Still no response from Spirit, the Mars Exploration Rover that became stuck in a sand trap on the Red Planet, and went into hibernation without sufficient solar power. March 10 was the point at which the rover should have received its maximum amount of sunshine – i.e. power — for this Martian year, and with the passage of that date, optimism is dimming for being able to revive Spirit. But, the rover teams have not yet given up all hope and have a few unique strategies up their sleeves to try and wake the sleeping rover.
Over the past few months, engineers at JPL said they used strategies to contact Spirit based on the possibility that increasing energy availability might wake the rover from hibernation. Now, the team has switched to communication strategies designed to address more than one problem on the rover.
“The commands we are sending starting this week should work in a multiple-fault scenario where Spirit’s main transmitter is no longer working and the mission clock has lost track of time or drifted significantly,” said JPL’s John Callas, project manager for Spirit and Opportunity.
No one probably wants to hear this, but if no signal is heard from Spirit in the next month or two, the rover will officially be declared as lost, and the rover teams will shift to single-rover operations, continuing to operate Spirit’s active twin, Opportunity.
Spirit has not communicated for almost one Earth year — since March 22, 2010. Being stuck as the Martian winter approached, the rover could not move into a favorable position for its solar panels to gather enough energy from the Sun to keep the rover completely “alive,” and it eventually went into a low-power hibernation mode.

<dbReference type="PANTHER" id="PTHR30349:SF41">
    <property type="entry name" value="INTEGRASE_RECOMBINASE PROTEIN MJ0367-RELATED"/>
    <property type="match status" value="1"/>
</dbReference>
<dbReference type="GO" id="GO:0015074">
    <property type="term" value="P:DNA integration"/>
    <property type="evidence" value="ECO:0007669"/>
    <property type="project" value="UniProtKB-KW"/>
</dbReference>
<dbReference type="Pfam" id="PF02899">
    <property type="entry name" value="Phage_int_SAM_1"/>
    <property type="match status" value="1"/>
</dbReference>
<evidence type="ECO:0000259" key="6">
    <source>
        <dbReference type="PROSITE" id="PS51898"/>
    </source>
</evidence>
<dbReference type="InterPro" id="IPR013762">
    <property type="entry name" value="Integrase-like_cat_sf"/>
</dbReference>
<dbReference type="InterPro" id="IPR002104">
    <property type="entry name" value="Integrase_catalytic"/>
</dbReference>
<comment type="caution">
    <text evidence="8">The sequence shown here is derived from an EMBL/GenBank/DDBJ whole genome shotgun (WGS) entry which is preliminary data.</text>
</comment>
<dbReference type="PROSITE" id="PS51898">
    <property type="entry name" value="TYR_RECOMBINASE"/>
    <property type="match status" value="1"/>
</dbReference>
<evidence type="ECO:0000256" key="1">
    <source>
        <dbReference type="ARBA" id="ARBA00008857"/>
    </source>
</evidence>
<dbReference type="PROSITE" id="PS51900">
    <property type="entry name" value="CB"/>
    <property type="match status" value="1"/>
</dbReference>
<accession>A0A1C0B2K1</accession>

Officials from JPL said that during the Martian winter with most heaters turned off, Spirit experienced colder internal temperatures than in any of its three previous winters on Mars. The cold could have damaged any of several electronic components that, if damaged, would prevent reestablishing communication with Spirit.
But the rover teams have worked for more than 8 months to try and regain contact, just in case the increased solar power available would have awoken Spirit. NASA’s Deep Space Network of antennas in California, Spain and Australia has been listening for Spirit daily. The rover team has also sent commands to elicit a response from the rover even if the rover has lost track of time, or if its receiver has degraded in frequency response.
With the available solar energy at Spirit’s site estimated to peak on March 10, revised commanding then began March 15, including instructions for the rover to be receptive over UHF relay to hailing from the Mars orbiters for extended periods of time and to use a backup transmitter on the rover.
We’ll wait patiently, and hope to hear from Spirit.
She landed on Mars waaaay back on Jan. 4, 2004, for a mission originally designed to last for three months.
Spirit and Opportunity both have made important discoveries about wet environments on ancient Mars that may have been favorable for supporting microbial life. Opportunity landed three weeks after Spirit.